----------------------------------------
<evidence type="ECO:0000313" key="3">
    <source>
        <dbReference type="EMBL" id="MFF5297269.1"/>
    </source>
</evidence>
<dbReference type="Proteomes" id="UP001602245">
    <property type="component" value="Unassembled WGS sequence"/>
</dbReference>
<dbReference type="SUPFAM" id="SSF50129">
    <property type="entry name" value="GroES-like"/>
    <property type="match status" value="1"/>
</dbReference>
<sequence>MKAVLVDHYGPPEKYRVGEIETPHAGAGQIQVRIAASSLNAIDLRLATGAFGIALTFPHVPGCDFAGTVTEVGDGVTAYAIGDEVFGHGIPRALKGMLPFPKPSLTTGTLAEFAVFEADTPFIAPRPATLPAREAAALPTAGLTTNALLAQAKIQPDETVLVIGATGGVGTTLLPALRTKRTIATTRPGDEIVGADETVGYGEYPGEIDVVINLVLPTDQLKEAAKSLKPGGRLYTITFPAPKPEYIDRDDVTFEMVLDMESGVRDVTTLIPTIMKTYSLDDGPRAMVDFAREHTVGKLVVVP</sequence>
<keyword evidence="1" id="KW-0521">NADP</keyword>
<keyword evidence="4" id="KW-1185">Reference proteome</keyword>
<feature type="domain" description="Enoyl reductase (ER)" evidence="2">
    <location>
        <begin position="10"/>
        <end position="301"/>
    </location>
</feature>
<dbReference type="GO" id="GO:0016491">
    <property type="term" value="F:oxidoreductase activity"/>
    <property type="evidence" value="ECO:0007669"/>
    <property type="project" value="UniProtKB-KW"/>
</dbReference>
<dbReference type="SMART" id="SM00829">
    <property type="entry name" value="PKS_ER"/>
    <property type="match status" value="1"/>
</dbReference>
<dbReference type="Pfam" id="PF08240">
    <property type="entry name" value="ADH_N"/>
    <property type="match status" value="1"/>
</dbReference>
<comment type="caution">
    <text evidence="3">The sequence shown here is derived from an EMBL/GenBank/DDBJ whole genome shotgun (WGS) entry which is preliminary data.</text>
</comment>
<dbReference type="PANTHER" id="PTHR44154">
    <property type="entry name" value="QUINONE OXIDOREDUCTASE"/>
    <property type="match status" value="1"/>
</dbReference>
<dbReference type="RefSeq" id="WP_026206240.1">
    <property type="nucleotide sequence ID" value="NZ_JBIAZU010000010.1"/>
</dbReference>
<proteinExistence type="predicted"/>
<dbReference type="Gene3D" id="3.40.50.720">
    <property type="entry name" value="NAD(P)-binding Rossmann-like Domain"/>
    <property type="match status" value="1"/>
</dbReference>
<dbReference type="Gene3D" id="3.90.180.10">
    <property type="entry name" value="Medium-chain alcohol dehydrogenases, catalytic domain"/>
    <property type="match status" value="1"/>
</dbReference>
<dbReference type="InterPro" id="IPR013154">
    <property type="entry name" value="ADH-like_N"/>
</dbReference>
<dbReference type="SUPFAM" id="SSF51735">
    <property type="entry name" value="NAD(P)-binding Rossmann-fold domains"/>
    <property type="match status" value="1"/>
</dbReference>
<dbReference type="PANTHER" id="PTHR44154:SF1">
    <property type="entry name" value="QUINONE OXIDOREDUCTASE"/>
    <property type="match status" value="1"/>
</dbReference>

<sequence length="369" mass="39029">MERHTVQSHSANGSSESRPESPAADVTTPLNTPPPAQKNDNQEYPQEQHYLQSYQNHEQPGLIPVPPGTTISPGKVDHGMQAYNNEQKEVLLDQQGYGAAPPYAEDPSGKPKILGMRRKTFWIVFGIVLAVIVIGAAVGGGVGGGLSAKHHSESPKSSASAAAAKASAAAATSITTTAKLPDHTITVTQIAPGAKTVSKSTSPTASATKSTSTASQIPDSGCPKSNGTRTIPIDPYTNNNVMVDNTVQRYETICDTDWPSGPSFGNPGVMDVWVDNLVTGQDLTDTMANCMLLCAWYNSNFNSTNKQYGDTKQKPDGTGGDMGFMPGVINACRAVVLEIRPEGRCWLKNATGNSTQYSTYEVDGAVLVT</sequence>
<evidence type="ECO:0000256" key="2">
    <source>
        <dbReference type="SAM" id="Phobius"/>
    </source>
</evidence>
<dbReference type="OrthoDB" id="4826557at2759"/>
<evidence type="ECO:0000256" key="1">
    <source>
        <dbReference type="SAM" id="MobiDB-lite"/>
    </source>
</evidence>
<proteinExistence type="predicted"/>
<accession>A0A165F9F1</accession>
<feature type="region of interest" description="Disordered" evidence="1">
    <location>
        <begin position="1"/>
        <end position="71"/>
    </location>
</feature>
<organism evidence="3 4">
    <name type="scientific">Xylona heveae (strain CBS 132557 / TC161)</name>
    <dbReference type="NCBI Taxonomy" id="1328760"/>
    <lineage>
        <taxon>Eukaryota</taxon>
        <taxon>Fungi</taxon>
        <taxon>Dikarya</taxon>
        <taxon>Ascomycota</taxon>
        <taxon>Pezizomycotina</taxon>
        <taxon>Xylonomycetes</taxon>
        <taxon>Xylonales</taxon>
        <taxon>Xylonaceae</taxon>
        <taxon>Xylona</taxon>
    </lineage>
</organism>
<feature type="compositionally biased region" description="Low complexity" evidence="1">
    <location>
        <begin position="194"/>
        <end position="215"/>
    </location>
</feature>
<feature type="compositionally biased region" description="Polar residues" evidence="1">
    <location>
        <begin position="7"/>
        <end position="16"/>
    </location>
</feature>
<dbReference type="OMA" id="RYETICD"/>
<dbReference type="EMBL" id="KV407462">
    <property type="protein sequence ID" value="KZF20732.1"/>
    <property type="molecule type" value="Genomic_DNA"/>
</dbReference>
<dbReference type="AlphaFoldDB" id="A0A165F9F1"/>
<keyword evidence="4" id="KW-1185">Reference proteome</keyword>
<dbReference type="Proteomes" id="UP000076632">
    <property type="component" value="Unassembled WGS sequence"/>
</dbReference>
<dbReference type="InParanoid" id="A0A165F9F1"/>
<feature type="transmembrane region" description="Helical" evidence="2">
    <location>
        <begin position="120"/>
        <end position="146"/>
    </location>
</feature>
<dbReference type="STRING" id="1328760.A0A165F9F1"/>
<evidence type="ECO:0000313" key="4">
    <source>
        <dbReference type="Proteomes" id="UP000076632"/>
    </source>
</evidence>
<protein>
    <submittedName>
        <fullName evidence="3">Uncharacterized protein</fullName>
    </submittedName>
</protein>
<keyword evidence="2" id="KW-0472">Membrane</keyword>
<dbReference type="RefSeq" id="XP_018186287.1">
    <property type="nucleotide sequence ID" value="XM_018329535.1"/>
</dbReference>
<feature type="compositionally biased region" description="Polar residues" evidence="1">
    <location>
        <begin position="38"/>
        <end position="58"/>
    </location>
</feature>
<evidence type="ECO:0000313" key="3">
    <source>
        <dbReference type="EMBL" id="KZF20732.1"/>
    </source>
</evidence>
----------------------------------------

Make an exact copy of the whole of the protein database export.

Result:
<evidence type="ECO:0000313" key="3">
    <source>
        <dbReference type="EMBL" id="MFF5297269.1"/>
    </source>
</evidence>
<dbReference type="Proteomes" id="UP001602245">
    <property type="component" value="Unassembled WGS sequence"/>
</dbReference>
<dbReference type="SUPFAM" id="SSF50129">
    <property type="entry name" value="GroES-like"/>
    <property type="match status" value="1"/>
</dbReference>
<sequence>MKAVLVDHYGPPEKYRVGEIETPHAGAGQIQVRIAASSLNAIDLRLATGAFGIALTFPHVPGCDFAGTVTEVGDGVTAYAIGDEVFGHGIPRALKGMLPFPKPSLTTGTLAEFAVFEADTPFIAPRPATLPAREAAALPTAGLTTNALLAQAKIQPDETVLVIGATGGVGTTLLPALRTKRTIATTRPGDEIVGADETVGYGEYPGEIDVVINLVLPTDQLKEAAKSLKPGGRLYTITFPAPKPEYIDRDDVTFEMVLDMESGVRDVTTLIPTIMKTYSLDDGPRAMVDFAREHTVGKLVVVP</sequence>
<keyword evidence="1" id="KW-0521">NADP</keyword>
<keyword evidence="4" id="KW-1185">Reference proteome</keyword>
<feature type="domain" description="Enoyl reductase (ER)" evidence="2">
    <location>
        <begin position="10"/>
        <end position="301"/>
    </location>
</feature>
<dbReference type="GO" id="GO:0016491">
    <property type="term" value="F:oxidoreductase activity"/>
    <property type="evidence" value="ECO:0007669"/>
    <property type="project" value="UniProtKB-KW"/>
</dbReference>
<dbReference type="SMART" id="SM00829">
    <property type="entry name" value="PKS_ER"/>
    <property type="match status" value="1"/>
</dbReference>
<dbReference type="Pfam" id="PF08240">
    <property type="entry name" value="ADH_N"/>
    <property type="match status" value="1"/>
</dbReference>
<comment type="caution">
    <text evidence="3">The sequence shown here is derived from an EMBL/GenBank/DDBJ whole genome shotgun (WGS) entry which is preliminary data.</text>
</comment>
<dbReference type="PANTHER" id="PTHR44154">
    <property type="entry name" value="QUINONE OXIDOREDUCTASE"/>
    <property type="match status" value="1"/>
</dbReference>
<dbReference type="RefSeq" id="WP_026206240.1">
    <property type="nucleotide sequence ID" value="NZ_JBIAZU010000010.1"/>
</dbReference>
<proteinExistence type="predicted"/>
<dbReference type="Gene3D" id="3.40.50.720">
    <property type="entry name" value="NAD(P)-binding Rossmann-like Domain"/>
    <property type="match status" value="1"/>
</dbReference>
<dbReference type="Gene3D" id="3.90.180.10">
    <property type="entry name" value="Medium-chain alcohol dehydrogenases, catalytic domain"/>
    <property type="match status" value="1"/>
</dbReference>
<dbReference type="InterPro" id="IPR013154">
    <property type="entry name" value="ADH-like_N"/>
</dbReference>
<dbReference type="SUPFAM" id="SSF51735">
    <property type="entry name" value="NAD(P)-binding Rossmann-fold domains"/>
    <property type="match status" value="1"/>
</dbReference>
<dbReference type="PANTHER" id="PTHR44154:SF1">
    <property type="entry name" value="QUINONE OXIDOREDUCTASE"/>
    <property type="match status" value="1"/>
</dbReference>

<sequence length="369" mass="39029">MERHTVQSHSANGSSESRPESPAADVTTPLNTPPPAQKNDNQEYPQEQHYLQSYQNHEQPGLIPVPPGTTISPGKVDHGMQAYNNEQKEVLLDQQGYGAAPPYAEDPSGKPKILGMRRKTFWIVFGIVLAVIVIGAAVGGGVGGGLSAKHHSESPKSSASAAAAKASAAAATSITTTAKLPDHTITVTQIAPGAKTVSKSTSPTASATKSTSTASQIPDSGCPKSNGTRTIPIDPYTNNNVMVDNTVQRYETICDTDWPSGPSFGNPGVMDVWVDNLVTGQDLTDTMANCMLLCAWYNSNFNSTNKQYGDTKQKPDGTGGDMGFMPGVINACRAVVLEIRPEGRCWLKNATGNSTQYSTYEVDGAVLVT</sequence>
<evidence type="ECO:0000256" key="2">
    <source>
        <dbReference type="SAM" id="Phobius"/>
    </source>
</evidence>
<dbReference type="OrthoDB" id="4826557at2759"/>
<evidence type="ECO:0000256" key="1">
    <source>
        <dbReference type="SAM" id="MobiDB-lite"/>
    </source>
</evidence>
<proteinExistence type="predicted"/>
<accession>A0A165F9F1</accession>
<feature type="region of interest" description="Disordered" evidence="1">
    <location>
        <begin position="1"/>
        <end position="71"/>
    </location>
</feature>
<organism evidence="3 4">
    <name type="scientific">Xylona heveae (strain CBS 132557 / TC161)</name>
    <dbReference type="NCBI Taxonomy" id="1328760"/>
    <lineage>
        <taxon>Eukaryota</taxon>
        <taxon>Fungi</taxon>
        <taxon>Dikarya</taxon>
        <taxon>Ascomycota</taxon>
        <taxon>Pezizomycotina</taxon>
        <taxon>Xylonomycetes</taxon>
        <taxon>Xylonales</taxon>
        <taxon>Xylonaceae</taxon>
        <taxon>Xylona</taxon>
    </lineage>
</organism>
<feature type="compositionally biased region" description="Low complexity" evidence="1">
    <location>
        <begin position="194"/>
        <end position="215"/>
    </location>
</feature>
<feature type="compositionally biased region" description="Polar residues" evidence="1">
    <location>
        <begin position="7"/>
        <end position="16"/>
    </location>
</feature>
<dbReference type="OMA" id="RYETICD"/>
<dbReference type="EMBL" id="KV407462">
    <property type="protein sequence ID" value="KZF20732.1"/>
    <property type="molecule type" value="Genomic_DNA"/>
</dbReference>
<dbReference type="AlphaFoldDB" id="A0A165F9F1"/>
<keyword evidence="4" id="KW-1185">Reference proteome</keyword>
<dbReference type="Proteomes" id="UP000076632">
    <property type="component" value="Unassembled WGS sequence"/>
</dbReference>
<dbReference type="InParanoid" id="A0A165F9F1"/>
<feature type="transmembrane region" description="Helical" evidence="2">
    <location>
        <begin position="120"/>
        <end position="146"/>
    </location>
</feature>
<dbReference type="STRING" id="1328760.A0A165F9F1"/>
<evidence type="ECO:0000313" key="4">
    <source>
        <dbReference type="Proteomes" id="UP000076632"/>
    </source>
</evidence>
<protein>
    <submittedName>
        <fullName evidence="3">Uncharacterized protein</fullName>
    </submittedName>
</protein>
<keyword evidence="2" id="KW-0472">Membrane</keyword>
<dbReference type="RefSeq" id="XP_018186287.1">
    <property type="nucleotide sequence ID" value="XM_018329535.1"/>
</dbReference>
<feature type="compositionally biased region" description="Polar residues" evidence="1">
    <location>
        <begin position="38"/>
        <end position="58"/>
    </location>
</feature>
<evidence type="ECO:0000313" key="3">
    <source>
        <dbReference type="EMBL" id="KZF20732.1"/>
    </source>
</evidence>